Do you need a barking dog solution? Are you wondering how to keep your dog calm when the doorbell rings? Do you want your pet to stop jumping on people entering your home? This is a step-by-step tutorial that will help you stop nuisance barking every time someone is at the door. Practice, patience and some treats is all you need!
The goal is to teach your hound that when the bell rings he has to do something that is incompatible with barking.
For example, when the doorbell rings, he has to run and find a dog toy and bring it to you. Another option is for your hound to sit and stay in a specific spot.
You can choose any behavior you want and the training method will be very similar. Below is an example to train your canine friend to sit and stay when he hears the bell ring.
If your hound barks for other reasons (boredom, fear, guarding, etc.) check out the Barking Dog Solutions Main page for more help.
Before you can teach your dog to be calm when the doorbell rings, you must teach him to Sit and Stay on cue. It is very important that your pet can do these reliably when there is no-one at the door. Slowly, you will add distractions but before your pet can successfully sit calmly at the door for guests, he must be able to sit calmly at the door when there is no one outside.
Never push your dog to do more than what he can, this will only frustrate him. Dog training must be fun and enjoyable. Your dog barks at the doorbell because he is excited. He jumps at people because he is happy to see them and wants to say "Hi!". To teach him to be calm during these events, he has to learn that being calm is better than being out of control. For example, if you sit quietly, you will get a reward AND get to say "Hi!" to the guests too!
Practice sit-stays with your dog everywhere you can, in every room of your house, near the door, when out for walks, when guests are already inside your house. The more places you practice, the easier the next steps will be to find a barking dog solution to keep your dog calm when the doorbell rings.
For this step you will need the help of a friend or family member. This person will stay outside and ring the bell at random intervals. For example, ring the bell after 1 min, 3 min 5 min, 30 sec, 8 min, etc. You may also record the sound of your doorbell in your cell phone and practice on your own. This is specially helpful if your dog gets completely out of control, because you can start with a lower volume. However, I find that dogs quickly realize the sound from your cell phone is NOT the same as the doorbell ring, and stop barking much quicker but will still bark at the real sound.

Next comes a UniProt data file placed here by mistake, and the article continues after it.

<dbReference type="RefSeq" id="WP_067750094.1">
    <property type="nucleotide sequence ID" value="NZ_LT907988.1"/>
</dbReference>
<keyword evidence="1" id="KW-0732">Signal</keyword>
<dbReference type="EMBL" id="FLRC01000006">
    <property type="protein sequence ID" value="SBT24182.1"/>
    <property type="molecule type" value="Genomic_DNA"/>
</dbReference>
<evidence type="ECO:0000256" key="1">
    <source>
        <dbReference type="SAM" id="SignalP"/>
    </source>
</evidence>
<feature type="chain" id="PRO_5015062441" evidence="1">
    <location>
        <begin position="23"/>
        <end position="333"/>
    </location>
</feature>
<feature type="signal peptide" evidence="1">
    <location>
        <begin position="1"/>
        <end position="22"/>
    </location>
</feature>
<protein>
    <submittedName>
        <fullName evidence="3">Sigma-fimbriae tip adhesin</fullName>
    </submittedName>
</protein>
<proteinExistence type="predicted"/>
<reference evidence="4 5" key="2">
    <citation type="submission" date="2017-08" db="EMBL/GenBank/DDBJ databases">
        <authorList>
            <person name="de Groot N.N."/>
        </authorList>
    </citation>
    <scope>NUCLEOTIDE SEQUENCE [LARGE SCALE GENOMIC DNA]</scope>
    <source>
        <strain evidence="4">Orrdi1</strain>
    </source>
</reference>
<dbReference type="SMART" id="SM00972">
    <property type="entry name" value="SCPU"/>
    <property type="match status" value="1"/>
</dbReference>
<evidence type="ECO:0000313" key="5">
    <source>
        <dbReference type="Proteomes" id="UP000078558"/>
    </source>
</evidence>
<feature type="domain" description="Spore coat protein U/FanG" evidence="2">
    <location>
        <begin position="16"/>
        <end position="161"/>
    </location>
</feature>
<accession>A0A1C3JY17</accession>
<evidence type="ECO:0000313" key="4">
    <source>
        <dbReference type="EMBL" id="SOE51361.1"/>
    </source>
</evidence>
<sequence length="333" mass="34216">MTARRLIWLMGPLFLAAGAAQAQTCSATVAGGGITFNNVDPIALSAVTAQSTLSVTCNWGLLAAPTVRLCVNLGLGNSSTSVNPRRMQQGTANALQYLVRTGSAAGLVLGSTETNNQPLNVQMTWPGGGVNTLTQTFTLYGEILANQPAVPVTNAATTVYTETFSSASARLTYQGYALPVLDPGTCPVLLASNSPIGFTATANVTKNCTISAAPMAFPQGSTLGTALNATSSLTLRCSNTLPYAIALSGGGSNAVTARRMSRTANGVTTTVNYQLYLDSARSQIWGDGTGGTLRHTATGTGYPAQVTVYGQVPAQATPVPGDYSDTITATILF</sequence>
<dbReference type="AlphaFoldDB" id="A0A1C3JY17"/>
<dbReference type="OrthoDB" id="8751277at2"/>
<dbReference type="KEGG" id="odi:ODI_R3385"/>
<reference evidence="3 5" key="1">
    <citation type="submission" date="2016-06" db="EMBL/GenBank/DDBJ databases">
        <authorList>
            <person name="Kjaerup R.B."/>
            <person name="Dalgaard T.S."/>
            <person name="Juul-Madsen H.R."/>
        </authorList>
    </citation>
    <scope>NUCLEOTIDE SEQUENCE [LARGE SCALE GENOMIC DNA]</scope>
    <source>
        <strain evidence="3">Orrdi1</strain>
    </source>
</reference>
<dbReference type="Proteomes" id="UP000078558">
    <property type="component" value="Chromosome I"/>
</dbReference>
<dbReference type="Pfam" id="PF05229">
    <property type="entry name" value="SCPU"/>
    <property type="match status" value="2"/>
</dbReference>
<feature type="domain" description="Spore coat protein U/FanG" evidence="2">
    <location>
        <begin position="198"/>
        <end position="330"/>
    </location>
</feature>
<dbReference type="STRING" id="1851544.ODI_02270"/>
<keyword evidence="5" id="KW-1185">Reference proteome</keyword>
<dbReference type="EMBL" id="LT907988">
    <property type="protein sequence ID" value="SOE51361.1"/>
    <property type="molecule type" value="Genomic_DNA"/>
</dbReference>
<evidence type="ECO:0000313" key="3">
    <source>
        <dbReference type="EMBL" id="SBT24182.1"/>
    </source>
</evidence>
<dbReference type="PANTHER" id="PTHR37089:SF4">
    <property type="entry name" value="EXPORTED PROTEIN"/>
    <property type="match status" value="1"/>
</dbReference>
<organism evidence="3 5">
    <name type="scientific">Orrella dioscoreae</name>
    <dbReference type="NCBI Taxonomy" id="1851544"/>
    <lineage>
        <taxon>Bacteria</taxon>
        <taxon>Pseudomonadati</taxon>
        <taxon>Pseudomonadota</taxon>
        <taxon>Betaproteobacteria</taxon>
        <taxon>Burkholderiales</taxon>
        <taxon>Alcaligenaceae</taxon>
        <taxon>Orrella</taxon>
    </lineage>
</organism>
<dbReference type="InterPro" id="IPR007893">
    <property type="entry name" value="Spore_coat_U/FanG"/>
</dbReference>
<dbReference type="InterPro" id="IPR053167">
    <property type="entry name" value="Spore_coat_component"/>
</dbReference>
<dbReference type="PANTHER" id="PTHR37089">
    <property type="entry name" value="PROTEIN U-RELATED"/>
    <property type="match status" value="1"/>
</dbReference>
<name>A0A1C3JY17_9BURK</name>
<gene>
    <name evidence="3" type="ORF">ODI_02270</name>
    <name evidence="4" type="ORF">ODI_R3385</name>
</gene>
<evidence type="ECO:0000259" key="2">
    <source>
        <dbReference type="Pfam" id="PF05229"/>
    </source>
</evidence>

While your helper is outside, you will be inside your house with a lot of the yummiest treats you can find. If your dog goes berserk at the sound of the doorbell, then you need high-value treats. These are treats that will get his attention no matter what!
Use healthy and irresistible treats to motivate your dog, then be consistent:
Ignore your pooch if he doesn't respond to your cue promptly or you need to ask a second time.
For a food reward your hound needs to react the first time you ask!GIMBORN 731058 Pro Treats for Dogs Freeze Dried Pork Liver Treats for Dogs, 12-Ounce
Immediately after you hear the bell ring, give your dog a treat. It doesn't matter if he is barking, put the yummy piece of chicken in front of his nose and as soon as he smells it let him have it.
During this step, you will be using classical (or Pavlovian) conditioning. Classical conditioning is the most basic way of learning, we associate a stimulus (e.i. the doorbell) with a consequence (e.i. food). Before this exercise, your dog probably had a mixed emotion when he heard the doorbell ringing. He was excited, maybe scared, trying to alert of a possible intruder, who knows really! The point is that his emotions where not always positive. After you do this exercises, you will change that negative association for a positive one. Now, when your dog hears the doorbell he will be happy because he knows a reward is coming.
You can practice this in short sessions, maybe 10-15 rings per session; 1-2 sessions per day. You will know when your dog is ready to go to the next step because when the doorbell rings, he will look at you expecting food instead of barking.
Note: He is not required to sit during this step, if he does it - Great!- but if he doesn't it's OK too. He just needs to be quiet for half a second while he chews on his food. This is all we are looking for in this step.
That is a great question! Initially, you just want your dog to associate the sound of your doorbell with food, that is why you will reward him EVEN IF he is barking. However, as soon as he starts getting it, you will notice that he will hear the bell and HESITATE before barking. You must be quick and reward while he is quiet, you may have half a second to react!